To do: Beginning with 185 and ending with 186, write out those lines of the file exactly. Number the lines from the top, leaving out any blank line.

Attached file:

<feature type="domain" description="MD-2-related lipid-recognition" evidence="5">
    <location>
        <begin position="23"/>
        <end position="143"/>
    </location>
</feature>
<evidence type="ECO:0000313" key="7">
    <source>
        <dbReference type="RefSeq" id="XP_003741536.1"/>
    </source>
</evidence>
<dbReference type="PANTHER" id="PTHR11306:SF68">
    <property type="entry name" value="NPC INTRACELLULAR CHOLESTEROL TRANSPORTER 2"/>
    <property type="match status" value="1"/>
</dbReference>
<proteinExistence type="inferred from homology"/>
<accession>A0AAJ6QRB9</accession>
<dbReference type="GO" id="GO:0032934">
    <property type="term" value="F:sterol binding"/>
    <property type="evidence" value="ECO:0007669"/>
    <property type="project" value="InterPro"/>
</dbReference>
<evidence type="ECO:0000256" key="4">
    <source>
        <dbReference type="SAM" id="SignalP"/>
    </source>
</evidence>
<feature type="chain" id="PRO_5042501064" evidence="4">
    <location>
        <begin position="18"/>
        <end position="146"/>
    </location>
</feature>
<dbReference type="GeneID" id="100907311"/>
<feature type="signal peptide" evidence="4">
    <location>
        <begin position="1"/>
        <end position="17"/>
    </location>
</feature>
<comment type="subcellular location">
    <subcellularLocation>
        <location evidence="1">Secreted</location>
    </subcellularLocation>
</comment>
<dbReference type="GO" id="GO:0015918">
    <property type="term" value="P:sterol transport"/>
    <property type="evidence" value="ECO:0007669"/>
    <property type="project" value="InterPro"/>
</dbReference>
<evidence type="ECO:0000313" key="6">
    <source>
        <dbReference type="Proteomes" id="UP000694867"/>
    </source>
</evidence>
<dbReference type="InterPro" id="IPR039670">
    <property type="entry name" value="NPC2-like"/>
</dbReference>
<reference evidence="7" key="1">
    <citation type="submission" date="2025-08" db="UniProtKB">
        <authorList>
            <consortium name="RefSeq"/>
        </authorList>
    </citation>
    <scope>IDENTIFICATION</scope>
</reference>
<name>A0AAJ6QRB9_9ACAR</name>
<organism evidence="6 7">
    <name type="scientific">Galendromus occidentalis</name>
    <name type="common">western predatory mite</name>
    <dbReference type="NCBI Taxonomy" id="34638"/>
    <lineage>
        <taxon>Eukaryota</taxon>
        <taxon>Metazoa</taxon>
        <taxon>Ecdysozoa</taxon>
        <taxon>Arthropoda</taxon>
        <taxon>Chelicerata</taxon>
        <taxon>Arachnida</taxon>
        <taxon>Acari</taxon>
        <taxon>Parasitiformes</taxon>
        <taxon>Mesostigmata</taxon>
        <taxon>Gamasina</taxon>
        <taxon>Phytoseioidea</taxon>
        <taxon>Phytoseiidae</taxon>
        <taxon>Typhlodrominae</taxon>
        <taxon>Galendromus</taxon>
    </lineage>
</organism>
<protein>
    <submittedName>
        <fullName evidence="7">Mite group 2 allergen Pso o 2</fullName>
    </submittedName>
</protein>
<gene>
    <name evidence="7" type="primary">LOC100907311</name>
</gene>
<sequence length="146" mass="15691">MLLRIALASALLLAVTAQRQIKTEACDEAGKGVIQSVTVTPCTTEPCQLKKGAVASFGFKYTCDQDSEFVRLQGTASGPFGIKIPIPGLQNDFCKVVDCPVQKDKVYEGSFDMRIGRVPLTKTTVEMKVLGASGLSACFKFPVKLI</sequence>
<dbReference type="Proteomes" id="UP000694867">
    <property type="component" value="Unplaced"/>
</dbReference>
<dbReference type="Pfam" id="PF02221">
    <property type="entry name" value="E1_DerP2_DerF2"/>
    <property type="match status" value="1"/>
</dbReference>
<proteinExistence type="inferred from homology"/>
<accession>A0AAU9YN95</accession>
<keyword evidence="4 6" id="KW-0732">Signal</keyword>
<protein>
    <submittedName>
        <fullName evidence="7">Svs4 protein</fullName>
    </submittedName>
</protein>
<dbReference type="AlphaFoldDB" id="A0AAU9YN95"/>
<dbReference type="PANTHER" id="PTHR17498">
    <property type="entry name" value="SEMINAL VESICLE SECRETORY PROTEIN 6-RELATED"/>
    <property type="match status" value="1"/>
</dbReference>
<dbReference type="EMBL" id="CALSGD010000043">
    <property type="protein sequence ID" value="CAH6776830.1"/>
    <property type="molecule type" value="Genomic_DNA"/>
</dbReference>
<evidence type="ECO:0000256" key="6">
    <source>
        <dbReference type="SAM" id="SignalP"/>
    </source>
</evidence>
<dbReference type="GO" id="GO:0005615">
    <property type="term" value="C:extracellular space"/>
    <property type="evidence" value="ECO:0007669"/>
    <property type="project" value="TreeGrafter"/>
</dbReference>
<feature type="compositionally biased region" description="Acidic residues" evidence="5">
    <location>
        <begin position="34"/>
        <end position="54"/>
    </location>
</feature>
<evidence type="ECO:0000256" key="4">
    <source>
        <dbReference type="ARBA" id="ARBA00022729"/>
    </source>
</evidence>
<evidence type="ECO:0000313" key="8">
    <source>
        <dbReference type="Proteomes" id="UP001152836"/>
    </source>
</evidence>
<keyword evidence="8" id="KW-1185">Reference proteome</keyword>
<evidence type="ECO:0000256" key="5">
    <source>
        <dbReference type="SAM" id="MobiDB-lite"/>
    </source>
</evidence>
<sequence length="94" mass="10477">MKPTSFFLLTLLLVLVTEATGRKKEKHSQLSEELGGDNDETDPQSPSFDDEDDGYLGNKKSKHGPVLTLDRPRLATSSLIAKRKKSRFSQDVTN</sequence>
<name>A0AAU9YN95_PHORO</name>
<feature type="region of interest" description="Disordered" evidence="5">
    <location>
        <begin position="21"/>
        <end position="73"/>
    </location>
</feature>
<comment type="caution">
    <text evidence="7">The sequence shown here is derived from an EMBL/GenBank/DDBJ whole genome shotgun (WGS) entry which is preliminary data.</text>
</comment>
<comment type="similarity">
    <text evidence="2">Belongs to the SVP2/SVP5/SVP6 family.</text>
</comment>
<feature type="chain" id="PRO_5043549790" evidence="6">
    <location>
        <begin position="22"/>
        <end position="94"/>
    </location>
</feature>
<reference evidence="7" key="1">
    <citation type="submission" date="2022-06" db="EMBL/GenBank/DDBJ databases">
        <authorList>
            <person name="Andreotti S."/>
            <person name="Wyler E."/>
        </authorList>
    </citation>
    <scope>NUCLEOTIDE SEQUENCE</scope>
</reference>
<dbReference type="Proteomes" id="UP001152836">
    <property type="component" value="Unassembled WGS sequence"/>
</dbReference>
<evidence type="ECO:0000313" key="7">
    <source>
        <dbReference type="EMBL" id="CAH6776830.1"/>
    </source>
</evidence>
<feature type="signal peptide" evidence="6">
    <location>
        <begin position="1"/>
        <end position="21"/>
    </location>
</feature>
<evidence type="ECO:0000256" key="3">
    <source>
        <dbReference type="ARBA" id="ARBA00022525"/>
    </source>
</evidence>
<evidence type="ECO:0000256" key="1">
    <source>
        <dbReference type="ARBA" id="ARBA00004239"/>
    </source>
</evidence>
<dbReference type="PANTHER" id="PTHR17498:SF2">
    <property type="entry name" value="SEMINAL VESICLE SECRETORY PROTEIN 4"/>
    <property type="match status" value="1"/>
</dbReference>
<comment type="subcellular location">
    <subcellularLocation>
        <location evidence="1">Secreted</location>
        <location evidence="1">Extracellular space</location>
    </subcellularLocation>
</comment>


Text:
</dbReference>
<evidence type="ECO:0000313" key="7">